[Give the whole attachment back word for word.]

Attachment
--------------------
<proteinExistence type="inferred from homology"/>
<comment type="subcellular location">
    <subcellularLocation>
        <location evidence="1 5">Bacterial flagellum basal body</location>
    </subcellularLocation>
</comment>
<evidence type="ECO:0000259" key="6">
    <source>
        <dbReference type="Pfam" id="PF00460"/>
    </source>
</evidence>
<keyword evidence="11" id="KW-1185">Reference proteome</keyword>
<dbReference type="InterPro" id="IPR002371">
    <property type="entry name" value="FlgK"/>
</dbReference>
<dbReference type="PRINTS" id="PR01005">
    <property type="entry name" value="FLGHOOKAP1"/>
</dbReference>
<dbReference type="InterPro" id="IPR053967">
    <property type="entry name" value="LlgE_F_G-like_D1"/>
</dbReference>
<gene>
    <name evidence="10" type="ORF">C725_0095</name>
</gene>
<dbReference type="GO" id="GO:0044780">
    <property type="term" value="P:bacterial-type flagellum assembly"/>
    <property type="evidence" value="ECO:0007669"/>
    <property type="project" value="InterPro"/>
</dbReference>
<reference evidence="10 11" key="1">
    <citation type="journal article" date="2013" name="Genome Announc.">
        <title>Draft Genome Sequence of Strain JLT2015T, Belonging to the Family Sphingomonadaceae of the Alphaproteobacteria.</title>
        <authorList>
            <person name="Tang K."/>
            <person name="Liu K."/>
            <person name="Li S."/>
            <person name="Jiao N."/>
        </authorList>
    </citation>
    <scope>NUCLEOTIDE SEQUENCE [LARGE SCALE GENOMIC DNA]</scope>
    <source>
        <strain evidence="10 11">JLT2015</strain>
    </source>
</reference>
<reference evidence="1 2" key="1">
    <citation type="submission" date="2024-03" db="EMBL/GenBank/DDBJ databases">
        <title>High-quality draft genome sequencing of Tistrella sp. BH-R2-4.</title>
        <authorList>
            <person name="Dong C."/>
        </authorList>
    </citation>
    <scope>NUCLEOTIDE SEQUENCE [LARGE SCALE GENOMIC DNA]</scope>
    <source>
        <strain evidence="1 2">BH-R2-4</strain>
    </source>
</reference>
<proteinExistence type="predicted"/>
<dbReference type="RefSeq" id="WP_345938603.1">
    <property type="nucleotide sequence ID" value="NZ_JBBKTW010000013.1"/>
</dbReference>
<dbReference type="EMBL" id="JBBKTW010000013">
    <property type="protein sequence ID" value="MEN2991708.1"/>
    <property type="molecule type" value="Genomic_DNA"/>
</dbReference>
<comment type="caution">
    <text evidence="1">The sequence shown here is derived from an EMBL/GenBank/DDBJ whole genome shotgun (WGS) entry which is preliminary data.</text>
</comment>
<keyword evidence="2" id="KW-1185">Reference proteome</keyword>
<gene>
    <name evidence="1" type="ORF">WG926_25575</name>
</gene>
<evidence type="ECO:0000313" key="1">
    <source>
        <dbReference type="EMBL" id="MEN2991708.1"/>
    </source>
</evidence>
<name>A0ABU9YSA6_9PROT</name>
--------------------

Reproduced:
<proteinExistence type="inferred from homology"/>
<comment type="subcellular location">
    <subcellularLocation>
        <location evidence="1 5">Bacterial flagellum basal body</location>
    </subcellularLocation>
</comment>
<evidence type="ECO:0000259" key="6">
    <source>
        <dbReference type="Pfam" id="PF00460"/>
    </source>
</evidence>
<keyword evidence="11" id="KW-1185">Reference proteome</keyword>
<dbReference type="InterPro" id="IPR002371">
    <property type="entry name" value="FlgK"/>
</dbReference>
<dbReference type="PRINTS" id="PR01005">
    <property type="entry name" value="FLGHOOKAP1"/>
</dbReference>
<dbReference type="InterPro" id="IPR053967">
    <property type="entry name" value="LlgE_F_G-like_D1"/>
</dbReference>
<gene>
    <name evidence="10" type="ORF">C725_0095</name>
</gene>
<dbReference type="GO" id="GO:0044780">
    <property type="term" value="P:bacterial-type flagellum assembly"/>
    <property type="evidence" value="ECO:0007669"/>
    <property type="project" value="InterPro"/>
</dbReference>
<reference evidence="10 11" key="1">
    <citation type="journal article" date="2013" name="Genome Announc.">
        <title>Draft Genome Sequence of Strain JLT2015T, Belonging to the Family Sphingomonadaceae of the Alphaproteobacteria.</title>
        <authorList>
            <person name="Tang K."/>
            <person name="Liu K."/>
            <person name="Li S."/>
            <person name="Jiao N."/>
        </authorList>
    </citation>
    <scope>NUCLEOTIDE SEQUENCE [LARGE SCALE GENOMIC DNA]</scope>
    <source>
        <strain evidence="10 11">JLT2015</strain>
    </source>
</reference>
<reference evidence="1 2" key="1">
    <citation type="submission" date="2024-03" db="EMBL/GenBank/DDBJ databases">
        <title>High-quality draft genome sequencing of Tistrella sp. BH-R2-4.</title>
        <authorList>
            <person name="Dong C."/>
        </authorList>
    </citation>
    <scope>NUCLEOTIDE SEQUENCE [LARGE SCALE GENOMIC DNA]</scope>
    <source>
        <strain evidence="1 2">BH-R2-4</strain>
    </source>
</reference>
<proteinExistence type="predicted"/>
<dbReference type="RefSeq" id="WP_345938603.1">
    <property type="nucleotide sequence ID" value="NZ_JBBKTW010000013.1"/>
</dbReference>
<dbReference type="EMBL" id="JBBKTW010000013">
    <property type="protein sequence ID" value="MEN2991708.1"/>
    <property type="molecule type" value="Genomic_DNA"/>
</dbReference>
<comment type="caution">
    <text evidence="1">The sequence shown here is derived from an EMBL/GenBank/DDBJ whole genome shotgun (WGS) entry which is preliminary data.</text>
</comment>
<keyword evidence="2" id="KW-1185">Reference proteome</keyword>
<gene>
    <name evidence="1" type="ORF">WG926_25575</name>
</gene>
<evidence type="ECO:0000313" key="1">
    <source>
        <dbReference type="EMBL" id="MEN2991708.1"/>
    </source>
</evidence>
<name>A0ABU9YSA6_9PROT</name>